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  • Just starting a large project in a new lab - unsure of equipment needs

    We are starting up a project and plan to use MiSeq for analysis later. I am purchasing some new equipment and can't find any specifics on why it might be better to get a PCR workstation with laminar flow rather than dead air!! We have a regular fume hood in the lab already. I just want to decrease possible contamination for PCR prep and planned to get a UV PCR workstation, not realizing this was a possible issue. In the past I have only done projects with low risk of contamination, but now will be using universal primers.

    Please help me with pros and cons of each type if you have done these type of projects before.

  • #2
    OK, thanks to the people who looked at my question. Does a failure to answer mean this is just too stupid a question, or that is just doesn't matter, or that nobody has an opinion?

    Comment


    • #3
      I suspect that only a handful people on SeqAnswers are qualified to answer your rather specific question. I am not one of those people. Of those people who could answer your question they may either (a) not logging on very often, (b) not reading the 'general' forum (posting in Illumina/Solexa might be better) and/or (c) skipping your post because it has too general of a title. I suggest reposting with the title along the lines of "Need advice on PCR workstation - laminar flow or not?" That should catch the eye of people who know about PCR workstations.

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      • #4
        Thanks Westerman

        I appreciate the advice and I'll try that.

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        • #5
          What is your application and why do you think you need a PCR hood? Rare variant detection?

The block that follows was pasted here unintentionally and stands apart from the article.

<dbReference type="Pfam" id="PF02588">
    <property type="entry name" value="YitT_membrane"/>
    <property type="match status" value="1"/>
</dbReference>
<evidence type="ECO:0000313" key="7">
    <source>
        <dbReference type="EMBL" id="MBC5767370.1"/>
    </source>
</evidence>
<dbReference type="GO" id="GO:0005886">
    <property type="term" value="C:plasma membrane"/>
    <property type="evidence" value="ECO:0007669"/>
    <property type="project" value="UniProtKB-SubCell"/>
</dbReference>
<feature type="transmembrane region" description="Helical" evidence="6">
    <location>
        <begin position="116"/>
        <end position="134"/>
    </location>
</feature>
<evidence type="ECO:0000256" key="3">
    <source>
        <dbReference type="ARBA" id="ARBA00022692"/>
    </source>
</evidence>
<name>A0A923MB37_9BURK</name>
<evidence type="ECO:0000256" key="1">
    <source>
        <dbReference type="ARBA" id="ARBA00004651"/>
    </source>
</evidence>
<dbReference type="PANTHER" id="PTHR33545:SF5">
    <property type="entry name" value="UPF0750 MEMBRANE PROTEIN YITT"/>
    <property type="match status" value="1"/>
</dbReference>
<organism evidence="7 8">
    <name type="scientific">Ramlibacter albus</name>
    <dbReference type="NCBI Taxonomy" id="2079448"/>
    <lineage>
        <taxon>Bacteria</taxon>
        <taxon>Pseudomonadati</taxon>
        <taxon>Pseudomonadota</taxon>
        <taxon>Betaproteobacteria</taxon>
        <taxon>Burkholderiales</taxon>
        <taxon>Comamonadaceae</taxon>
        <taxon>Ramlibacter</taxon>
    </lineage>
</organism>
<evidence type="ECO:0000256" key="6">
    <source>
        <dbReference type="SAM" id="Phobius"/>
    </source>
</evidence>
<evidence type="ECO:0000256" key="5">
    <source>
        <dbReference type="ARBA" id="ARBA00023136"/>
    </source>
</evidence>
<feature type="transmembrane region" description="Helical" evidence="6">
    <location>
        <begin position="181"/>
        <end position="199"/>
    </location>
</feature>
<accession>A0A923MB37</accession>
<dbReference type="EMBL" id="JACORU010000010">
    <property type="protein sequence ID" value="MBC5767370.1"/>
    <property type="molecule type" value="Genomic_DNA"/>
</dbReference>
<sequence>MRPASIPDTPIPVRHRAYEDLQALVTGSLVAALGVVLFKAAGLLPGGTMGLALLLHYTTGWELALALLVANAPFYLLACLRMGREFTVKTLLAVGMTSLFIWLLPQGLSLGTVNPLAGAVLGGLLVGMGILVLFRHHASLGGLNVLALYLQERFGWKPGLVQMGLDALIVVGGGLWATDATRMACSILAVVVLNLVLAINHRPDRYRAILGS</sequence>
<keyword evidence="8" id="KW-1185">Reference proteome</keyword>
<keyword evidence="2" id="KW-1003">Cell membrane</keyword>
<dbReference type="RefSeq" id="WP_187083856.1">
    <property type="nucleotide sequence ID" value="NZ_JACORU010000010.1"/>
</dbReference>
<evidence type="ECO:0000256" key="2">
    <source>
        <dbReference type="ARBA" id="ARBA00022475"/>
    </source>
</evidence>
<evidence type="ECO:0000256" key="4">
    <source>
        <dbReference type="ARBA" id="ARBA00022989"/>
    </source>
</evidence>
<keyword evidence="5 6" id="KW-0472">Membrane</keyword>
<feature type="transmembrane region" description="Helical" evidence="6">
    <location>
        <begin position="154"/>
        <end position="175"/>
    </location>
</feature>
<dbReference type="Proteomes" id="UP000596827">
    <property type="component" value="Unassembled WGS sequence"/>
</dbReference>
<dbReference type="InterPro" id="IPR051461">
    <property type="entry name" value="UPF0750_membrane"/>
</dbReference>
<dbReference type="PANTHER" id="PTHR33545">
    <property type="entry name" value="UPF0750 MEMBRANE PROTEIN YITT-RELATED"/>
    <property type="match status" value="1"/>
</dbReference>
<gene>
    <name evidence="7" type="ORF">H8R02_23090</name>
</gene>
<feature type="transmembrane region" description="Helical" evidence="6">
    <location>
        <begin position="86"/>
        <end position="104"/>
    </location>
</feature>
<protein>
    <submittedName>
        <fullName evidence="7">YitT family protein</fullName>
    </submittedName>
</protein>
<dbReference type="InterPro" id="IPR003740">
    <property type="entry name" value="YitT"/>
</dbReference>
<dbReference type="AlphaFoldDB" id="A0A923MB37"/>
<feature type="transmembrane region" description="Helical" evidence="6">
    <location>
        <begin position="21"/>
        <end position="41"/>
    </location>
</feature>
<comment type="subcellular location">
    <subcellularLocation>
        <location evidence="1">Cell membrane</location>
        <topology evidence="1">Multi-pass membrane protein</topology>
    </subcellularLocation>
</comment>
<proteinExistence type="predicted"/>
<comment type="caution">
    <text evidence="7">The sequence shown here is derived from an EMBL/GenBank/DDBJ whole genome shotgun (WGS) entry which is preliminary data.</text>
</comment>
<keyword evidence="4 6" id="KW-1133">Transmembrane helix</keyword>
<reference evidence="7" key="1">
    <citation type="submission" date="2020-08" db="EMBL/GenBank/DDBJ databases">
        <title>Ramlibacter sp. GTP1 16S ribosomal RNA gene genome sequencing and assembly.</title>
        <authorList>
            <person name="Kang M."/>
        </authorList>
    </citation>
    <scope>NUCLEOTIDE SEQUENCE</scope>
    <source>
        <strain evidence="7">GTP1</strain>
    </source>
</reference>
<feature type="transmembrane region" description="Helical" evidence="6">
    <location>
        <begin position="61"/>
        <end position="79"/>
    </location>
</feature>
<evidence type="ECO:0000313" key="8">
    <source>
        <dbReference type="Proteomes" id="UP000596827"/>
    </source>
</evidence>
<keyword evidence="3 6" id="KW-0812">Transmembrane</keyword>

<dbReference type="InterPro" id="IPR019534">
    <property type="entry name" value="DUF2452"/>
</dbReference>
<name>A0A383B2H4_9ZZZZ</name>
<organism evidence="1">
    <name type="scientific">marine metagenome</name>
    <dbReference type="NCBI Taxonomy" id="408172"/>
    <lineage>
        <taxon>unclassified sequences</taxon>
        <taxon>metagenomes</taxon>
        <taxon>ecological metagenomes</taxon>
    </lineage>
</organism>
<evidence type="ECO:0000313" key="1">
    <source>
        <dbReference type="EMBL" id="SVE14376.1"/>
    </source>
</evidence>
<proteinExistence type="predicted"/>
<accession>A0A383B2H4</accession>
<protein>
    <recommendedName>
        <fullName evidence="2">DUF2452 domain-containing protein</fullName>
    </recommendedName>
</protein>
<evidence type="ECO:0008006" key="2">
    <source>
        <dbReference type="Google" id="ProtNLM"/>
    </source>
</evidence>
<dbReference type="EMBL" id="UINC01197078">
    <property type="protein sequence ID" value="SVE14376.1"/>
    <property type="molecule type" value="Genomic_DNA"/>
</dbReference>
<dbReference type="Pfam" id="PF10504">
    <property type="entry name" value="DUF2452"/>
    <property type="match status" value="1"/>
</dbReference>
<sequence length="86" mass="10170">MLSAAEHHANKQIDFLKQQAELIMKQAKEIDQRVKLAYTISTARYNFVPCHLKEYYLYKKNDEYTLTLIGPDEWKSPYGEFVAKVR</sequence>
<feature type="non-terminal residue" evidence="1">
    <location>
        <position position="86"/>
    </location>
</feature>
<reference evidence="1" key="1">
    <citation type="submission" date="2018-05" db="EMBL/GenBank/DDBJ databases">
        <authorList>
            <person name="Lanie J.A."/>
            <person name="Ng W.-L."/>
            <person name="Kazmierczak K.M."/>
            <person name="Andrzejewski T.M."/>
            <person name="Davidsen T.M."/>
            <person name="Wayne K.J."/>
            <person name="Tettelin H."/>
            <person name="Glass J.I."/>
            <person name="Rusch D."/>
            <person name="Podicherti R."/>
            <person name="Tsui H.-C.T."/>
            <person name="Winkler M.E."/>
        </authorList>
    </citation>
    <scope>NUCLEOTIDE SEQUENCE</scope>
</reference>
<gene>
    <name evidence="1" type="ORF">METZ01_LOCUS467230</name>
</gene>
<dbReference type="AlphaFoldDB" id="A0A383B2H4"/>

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          • #6
            Hi Eco,
            No we aren't looking for rare variants. Another person on campus who is doing NGS just told us we should probably get a PCR workstation and since we are clueless about NGS we said OK and their hood includes laminar flow. We are using our current hood for some preps involving solvents and tissues that could present a problem - and we only have one hood. So it does seem useful to have a "special clean area" for preps but as I said, I'm not sure we need the $5000 version with laminar flow. We are grateful for any suggestions from people who already know how careful we really need to be.

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            • #7
              A lab bench seems good enough for your purpose - and good technique. A fume hood (you mentioned solvents) is counter productive.

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              • #8
                I think a PCR work station is a good idea. We have a separate clean room where we work only with unamplified DNA or RNA. I would get a work station with a UV light. It doesn't have to have laminar flow.

                Clean rooms have positive air flow (the pressure is higher in it than outside).

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